Environmental justice movement remembered in Warren County

·2 min read

Aug. 1—WARRENTON — As part of the countdown to their upcoming conference and in anticipation of the 40-year anniversary of the PCB Protests, organizers from the N.C. Black Alliance traveled to Warrenton this weekend for an interview with Shauna Williams, president of the Warren County Community Center.

Williams spoke about the "strength" and "resilience" of the community center's founders. The community center was first opened because, among other reasons, there were no bathrooms for Black people in downtown Warrenton at the time. She added that the organizers of the PCB Protests displayed those same traits.

In 1978, the state of North Carolina bought farmland in Warren County to use as a landfill for polychlorinated biphenyls, which had been illegally dumped in Afton earlier that year. Residents and civil rights activists gathered in 1982 to protest the project, citing health, legal and economic concerns. Over seven weeks, around 500 protesters were arrested, including 15-year-old Consherto Williams, Shauna Williams' stepdaughter. In the following years, Consherto Williams' mother Carolyn Williams died of cancer at the age of 36. Shauna Williams suspects the landfill was the cause.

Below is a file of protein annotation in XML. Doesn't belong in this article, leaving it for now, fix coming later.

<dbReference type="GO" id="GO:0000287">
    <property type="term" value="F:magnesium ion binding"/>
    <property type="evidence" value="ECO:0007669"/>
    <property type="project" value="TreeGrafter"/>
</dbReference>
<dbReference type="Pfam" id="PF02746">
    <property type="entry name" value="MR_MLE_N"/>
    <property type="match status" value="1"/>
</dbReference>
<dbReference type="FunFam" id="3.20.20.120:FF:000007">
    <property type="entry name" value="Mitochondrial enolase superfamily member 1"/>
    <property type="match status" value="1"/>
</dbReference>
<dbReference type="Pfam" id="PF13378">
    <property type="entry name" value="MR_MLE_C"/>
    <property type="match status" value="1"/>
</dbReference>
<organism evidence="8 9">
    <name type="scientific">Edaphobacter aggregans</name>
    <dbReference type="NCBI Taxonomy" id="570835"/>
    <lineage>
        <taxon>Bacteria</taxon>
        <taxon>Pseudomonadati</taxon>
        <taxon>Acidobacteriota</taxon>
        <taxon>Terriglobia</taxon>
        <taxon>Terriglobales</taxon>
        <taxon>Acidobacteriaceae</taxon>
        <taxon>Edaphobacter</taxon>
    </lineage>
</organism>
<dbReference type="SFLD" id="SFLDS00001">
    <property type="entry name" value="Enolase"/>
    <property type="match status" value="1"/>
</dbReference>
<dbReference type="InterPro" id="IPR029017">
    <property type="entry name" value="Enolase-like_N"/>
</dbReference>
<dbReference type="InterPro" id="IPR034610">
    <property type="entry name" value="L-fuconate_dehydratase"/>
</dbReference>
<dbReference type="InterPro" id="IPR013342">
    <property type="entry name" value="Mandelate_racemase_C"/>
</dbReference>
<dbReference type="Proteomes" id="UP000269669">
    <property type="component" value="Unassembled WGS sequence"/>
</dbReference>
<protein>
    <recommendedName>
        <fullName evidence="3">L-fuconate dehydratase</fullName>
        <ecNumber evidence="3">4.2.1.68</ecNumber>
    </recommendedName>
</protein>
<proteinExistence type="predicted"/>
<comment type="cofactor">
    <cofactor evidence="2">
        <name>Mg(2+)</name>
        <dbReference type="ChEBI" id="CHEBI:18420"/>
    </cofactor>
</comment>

Though they didn't stop the construction of the landfill, Shauna Williams said the protests had a "beautiful outcome" — three disparate communities, African-American, white and indigenous people "fought as one."

"That's something to be commended," she said. "If we work together, we can accomplish so much more."

Many environmental justice organizations can trace their roots back to Warren County and the PCB Protests, Williams explained, an idea which inspired Saturday's "ground commitment ceremony."

Attendees planted paper cards containing wildflower seeds outside the community center. N.C. Black Alliance's Deputy Director of Programs La'Meshia Whittington said planting the seeds was a way to "educate" about and "bring notice" to where the environmental justice movement first started 40 years ago.

Williams is the keynote speaker at the upcoming Environmental Injustice and Healthcare Summit, which will take place on Aug. 12 from 9:30 a.m. to 3:30 p.m. Admittance is free but registration is required. More information can be found at ncblacksummit.org/EJH.

"This trailblazing event offers environmental justice and healthcare champions a unique opportunity to connect and collaborate on strategies that particularly impact Black communities," per the alliance's website.

"The focus of this convening gives voice and credence to the challenges experienced by those who are disproportionately displaced and disrespected."